Millennial Downsizers

Adams family in their downsized duplex

Above: Lyndsie, Archer, and E.J. Adams in the new kitchen of their remodeled duplex. The resourceful couple installed the concrete tile on the island and did  most of the finishing work.

Lyndsie and E.J. Adams were on their way: They graduated from college, got married, bought a starter house, bought a bigger house, started a family, and then said … wait a minute.

They looked around at their beautiful 4,000-square-foot home in Shakopee and realized they lived in only a third of the space. With two full-time careers—both work at Life Time Fitness, she as a marketing manager, he as a compensation analyst—and a newborn, they used the fully finished and furnished lower level about once a month. And the two guest bedrooms even less frequently.

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“I’m cleaning and dusting all these rooms that get used once in a while, and I’m buying all this stuff to fill this space,” says Lyndsie. “It just seemed so wasteful—not to mention the cost of heating it all in the winter.”

So the Adams began rethinking their lifestyle. Their solution: downsize. “Everyone thought we were crazy to downsize at a time when our family and careers were growing,” Lyndsie admits. It wasn’t that they wanted a “tiny house,” the movement that holds such appeal for those who want radically simpler lives, but a home with about half the space would do.

They hit on the idea of looking for an investment property, a duplex that would give them the option of living in a portion of it. “I think our parents panicked because they thought maybe we were having a financial crisis by moving into one side of a duplex, but we definitely weren’t,” she says. “We just decided this is what we wanted to do.”

They found they weren’t alone. Their baby boomer parents were also looking for smaller, single-level, upgraded homes, and so were a number of their friends. “We’re all looking for same stuff our parents are looking for,” says Lyndsie. “Small, but nice, single story. It’s so weird. No wonder there are so few [homes like that] on the market.”

Downsized dining roomAbove: New French doors that open to the deck—and a well-placed mirror—transformed the dining room.

In fact, the more E.J. and Lyndsie talked about the idea, the more they discovered people who were thinking along the same lines: One friend, a realtor, owned three duplexes; he and his wife lived in one of them. Three other couples they knew—all who had recently had their first child—were also looking for a duplex to buy and live in.

After a month of searching, the Adams found the one: a 1958 duplex on a private, 1-acre lot, just blocks from downtown Excelsior and surrounded by single-family homes. The two occupants were the original owners who co-owned the property. Lyndsie and E.J.’s offer on the duplex was one among nine—several all-cash—made the same day; but they were the only ones planning to occupy the property. Plus, they agreed to let one of the current owners, a 90-year-old bachelor, remain as a renter for as long as he desired.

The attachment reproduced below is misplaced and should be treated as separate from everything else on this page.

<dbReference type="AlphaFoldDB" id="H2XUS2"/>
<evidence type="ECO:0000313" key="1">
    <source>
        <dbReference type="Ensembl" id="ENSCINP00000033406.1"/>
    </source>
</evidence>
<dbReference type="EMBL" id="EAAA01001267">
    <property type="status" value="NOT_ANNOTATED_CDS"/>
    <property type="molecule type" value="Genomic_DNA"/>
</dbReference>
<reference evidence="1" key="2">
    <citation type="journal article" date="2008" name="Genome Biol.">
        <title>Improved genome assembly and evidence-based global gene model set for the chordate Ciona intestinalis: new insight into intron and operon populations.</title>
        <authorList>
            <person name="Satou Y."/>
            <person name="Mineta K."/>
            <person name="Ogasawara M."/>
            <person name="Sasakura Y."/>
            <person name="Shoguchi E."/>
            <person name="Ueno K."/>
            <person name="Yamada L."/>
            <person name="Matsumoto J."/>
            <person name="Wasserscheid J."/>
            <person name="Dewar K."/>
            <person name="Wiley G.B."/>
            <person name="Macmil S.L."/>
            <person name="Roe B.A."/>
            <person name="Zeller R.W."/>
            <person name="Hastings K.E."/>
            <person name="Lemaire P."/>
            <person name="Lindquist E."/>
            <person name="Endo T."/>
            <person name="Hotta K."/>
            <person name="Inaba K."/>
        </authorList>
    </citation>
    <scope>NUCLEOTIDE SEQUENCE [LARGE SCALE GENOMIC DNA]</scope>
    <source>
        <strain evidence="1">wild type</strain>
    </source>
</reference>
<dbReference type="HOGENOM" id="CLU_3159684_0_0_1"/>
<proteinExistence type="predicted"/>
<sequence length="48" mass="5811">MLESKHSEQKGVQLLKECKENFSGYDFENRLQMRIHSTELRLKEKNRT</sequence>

So their new adventure began. Using Marie Kondo’s The Life Changing Magic of Tidying Up as her guide, Lyndsie pared the family’s possessions. (Maybe a little too much, she admits. She had to buy a few occasional chairs and end tables to replace items eliminated.)

Downsized living roomAbove: Saturated colors and mod furnishings in the living room complement the midcentury pedigree of the house. Bright artworks abound—including the one at left, painted by Lyndsie.

At 31, E.J. and Lyndsie are already serial remodelers: This is their third project. They do much of the finishing work themselves but call on professionals for plumbing, electrical, and the like. She’s also an interior designer by training who does design work on the side (marketing manager by day; freelance interior designer by night, as she puts it), so has that designer’s eye for visualizing transformations.

She reconfigured the main level to make the space work for the family. Her redesign flipped the kitchen from the back to the front of the house in place of the former family room and eliminated a hulking brick fireplace to open the space to the living room. The original kitchen is now a playroom, while the dining room got French doors and access to a deck that overlooks the deep backyard.

With the help of contractor Jeff Landwehr of Racbern Design Build Inc. in Minnetonka and lots of sweat equity, the first floor took shape while the family camped out in the basement for six months. The lower level was finished at the time, but the bathroom consisted of a stool and barebones shower with cinderblock walls. E.J. and Lyndsie mostly resorted to showering at their club during construction.

Downsized play roomAbove: Lyndsie moved the kitchen to the front of the house and reconfigured its former space into a playroom for Archer.

Now that the project is completed, the couple is back in their king-sized bed (albeit in a smaller master bedroom), and 2-year-old Archer is comfortably ensconced in his own room. They agree this move was the best they’ve made.

Living with a lot less “stuff” and lower expenses in roughly half the square footage, they find their home and new location much more peaceful. After three months in their half of the duplex, she calls downsizing “the most refreshing and grounding experience of our lives.” And, she adds, “We have more than enough space for the three of us, with room to spare.”

By Chris Lee

Photos by Wing Ta

 

Categories

Design IdeasLiving

Interior Designer: Lyndsie Adams

Contractor: Jeff Landwehr of Racbern Design Build Inc.

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